I first saw a dead person at about the age of seven. Turkish soldiers brought a body down from the mountains to our village and made the adults gather round to identify it. With the other children I climbed onto the roof of a house [3] to see what was going on. I saw it was a man from the village aged about 25 who had been shot in the head and chest. The entry wound was very small and the exit wound very large. I could see the parents of the man looking on and not acknowledging that this was their son. I felt more sorry for the parents than for the son.

At the age of 8 or 9 I first witnessed my home being raided and also around this time my uncle was shot while working in his fields. Kurds in the village were pressured by the guerrillas to provide food and threatened if they did not. The Turkish authorities and forces also used terror to stop any support being given to the guerrillas.
Before I was born the village had more people but then many had left because of terrorism. Four uncles had gone to Germany, and my father went to France for four years when I was 10.

My paternal grandfather and uncle had been both been shot dead by government forces. I do not know the circumstances but they had both served long prison sentences for their political views. The Turkish authorities would not allow their relatives to bury these two men in the village. Perhaps they feared a crowd gathering to mourn. Raids on Kurdish houses became frequent, both by Army Special Forces and heavily armed police. After the age of 9 I witnessed about a raid a month while I was living in the village. A typical raid would begin early in the morning, just before it was light. Between 150 and 200 armed men would drive in trucks to near to the village then make their way on foot so as to give no warning. They would position themselves in teams of 10 to 15 at each Kurdish house, including on the roofs of the houses. Once all were in position each house would be entered at the same time without warning. Doors would be kicked in and most of the men would rush in carrying automatic rifles and begin searching all of the rooms, throwing things to the ground. They would find adults and children in bed or in nightclothes. If anyone asked what was going on or said anything else they were hit with the butt of a rifle. At other times, beatings would be inflicted at random. I regularly saw my father and other relations beaten during these raids.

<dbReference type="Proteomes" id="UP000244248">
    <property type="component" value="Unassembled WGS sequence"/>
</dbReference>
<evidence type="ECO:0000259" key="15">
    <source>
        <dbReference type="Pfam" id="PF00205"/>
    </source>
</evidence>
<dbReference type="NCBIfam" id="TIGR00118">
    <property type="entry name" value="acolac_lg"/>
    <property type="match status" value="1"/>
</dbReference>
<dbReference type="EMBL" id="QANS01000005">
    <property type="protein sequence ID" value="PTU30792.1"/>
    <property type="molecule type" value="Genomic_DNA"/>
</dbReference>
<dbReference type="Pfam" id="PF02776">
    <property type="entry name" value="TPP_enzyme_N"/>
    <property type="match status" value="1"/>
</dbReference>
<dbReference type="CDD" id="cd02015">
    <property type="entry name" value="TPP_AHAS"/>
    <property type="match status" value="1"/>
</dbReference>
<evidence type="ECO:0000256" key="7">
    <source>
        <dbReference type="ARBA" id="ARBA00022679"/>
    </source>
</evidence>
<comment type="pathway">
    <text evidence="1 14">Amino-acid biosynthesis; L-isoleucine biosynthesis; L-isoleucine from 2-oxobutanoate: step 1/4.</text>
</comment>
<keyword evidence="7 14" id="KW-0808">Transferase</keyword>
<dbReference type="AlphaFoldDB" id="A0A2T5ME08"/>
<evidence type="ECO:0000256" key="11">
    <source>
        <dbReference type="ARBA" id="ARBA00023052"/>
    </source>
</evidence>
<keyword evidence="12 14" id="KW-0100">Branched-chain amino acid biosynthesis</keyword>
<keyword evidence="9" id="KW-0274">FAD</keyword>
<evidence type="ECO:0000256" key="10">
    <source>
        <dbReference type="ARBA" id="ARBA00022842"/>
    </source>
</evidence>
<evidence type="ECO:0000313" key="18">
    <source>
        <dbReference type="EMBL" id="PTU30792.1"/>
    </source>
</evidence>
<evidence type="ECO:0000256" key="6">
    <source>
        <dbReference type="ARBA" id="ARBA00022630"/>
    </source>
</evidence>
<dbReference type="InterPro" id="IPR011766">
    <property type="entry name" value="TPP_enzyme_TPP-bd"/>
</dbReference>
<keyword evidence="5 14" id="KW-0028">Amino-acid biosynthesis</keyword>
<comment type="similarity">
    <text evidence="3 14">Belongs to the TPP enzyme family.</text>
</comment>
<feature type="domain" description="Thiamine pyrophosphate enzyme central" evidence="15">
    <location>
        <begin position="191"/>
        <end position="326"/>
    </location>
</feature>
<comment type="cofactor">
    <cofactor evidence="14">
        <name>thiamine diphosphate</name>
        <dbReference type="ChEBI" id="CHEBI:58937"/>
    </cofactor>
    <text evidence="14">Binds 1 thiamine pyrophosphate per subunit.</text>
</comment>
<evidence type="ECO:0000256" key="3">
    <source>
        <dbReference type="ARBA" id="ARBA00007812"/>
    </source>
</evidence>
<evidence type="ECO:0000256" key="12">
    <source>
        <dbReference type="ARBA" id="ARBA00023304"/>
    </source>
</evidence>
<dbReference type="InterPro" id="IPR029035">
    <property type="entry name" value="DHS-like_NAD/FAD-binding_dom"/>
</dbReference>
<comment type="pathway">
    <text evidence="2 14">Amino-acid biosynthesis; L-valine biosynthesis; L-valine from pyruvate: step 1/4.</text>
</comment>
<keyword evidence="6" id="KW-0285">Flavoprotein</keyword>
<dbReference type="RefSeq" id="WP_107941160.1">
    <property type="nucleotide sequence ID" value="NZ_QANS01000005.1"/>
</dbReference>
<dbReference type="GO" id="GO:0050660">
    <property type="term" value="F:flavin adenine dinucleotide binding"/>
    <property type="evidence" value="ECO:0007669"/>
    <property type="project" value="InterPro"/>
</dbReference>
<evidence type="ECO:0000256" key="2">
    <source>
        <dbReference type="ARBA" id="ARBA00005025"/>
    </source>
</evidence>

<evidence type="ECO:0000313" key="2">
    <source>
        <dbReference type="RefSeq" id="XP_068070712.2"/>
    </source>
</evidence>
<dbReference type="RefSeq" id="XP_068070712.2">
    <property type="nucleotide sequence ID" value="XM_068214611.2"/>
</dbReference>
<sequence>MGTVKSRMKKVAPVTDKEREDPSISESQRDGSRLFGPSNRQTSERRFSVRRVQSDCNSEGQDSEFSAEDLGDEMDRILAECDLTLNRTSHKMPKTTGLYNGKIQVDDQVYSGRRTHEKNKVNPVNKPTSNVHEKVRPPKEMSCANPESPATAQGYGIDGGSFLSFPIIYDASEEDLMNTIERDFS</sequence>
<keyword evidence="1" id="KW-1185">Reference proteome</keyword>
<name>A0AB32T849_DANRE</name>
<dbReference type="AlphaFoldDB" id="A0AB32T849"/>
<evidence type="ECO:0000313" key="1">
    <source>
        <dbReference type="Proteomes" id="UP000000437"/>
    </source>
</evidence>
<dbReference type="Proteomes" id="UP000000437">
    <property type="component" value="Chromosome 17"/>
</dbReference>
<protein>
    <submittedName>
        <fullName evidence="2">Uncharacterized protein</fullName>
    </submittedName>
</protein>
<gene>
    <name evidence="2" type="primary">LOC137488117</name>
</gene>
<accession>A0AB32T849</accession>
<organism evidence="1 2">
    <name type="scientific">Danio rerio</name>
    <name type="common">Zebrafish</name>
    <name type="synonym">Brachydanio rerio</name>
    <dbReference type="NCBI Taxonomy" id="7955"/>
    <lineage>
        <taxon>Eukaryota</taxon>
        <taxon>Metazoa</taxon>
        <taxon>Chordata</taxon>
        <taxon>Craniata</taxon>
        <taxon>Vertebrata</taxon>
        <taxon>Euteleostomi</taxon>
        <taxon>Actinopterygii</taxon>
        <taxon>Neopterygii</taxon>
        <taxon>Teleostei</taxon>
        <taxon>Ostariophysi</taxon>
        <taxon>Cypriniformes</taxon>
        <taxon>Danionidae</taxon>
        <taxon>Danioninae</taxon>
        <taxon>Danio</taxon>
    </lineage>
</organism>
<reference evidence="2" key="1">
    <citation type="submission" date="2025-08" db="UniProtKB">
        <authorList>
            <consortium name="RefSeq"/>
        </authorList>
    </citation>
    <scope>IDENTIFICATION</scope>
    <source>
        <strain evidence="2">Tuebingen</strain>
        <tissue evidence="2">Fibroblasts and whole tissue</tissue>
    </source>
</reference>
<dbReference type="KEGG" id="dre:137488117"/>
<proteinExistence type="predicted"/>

The worst violence that I witnessed would take place in the village square. After some raids older men up to the age of 60 were bound hand and foot. Then with the whole village looking on they would be kicked and hit dozens of times with rifle butts and heavy belt buckles.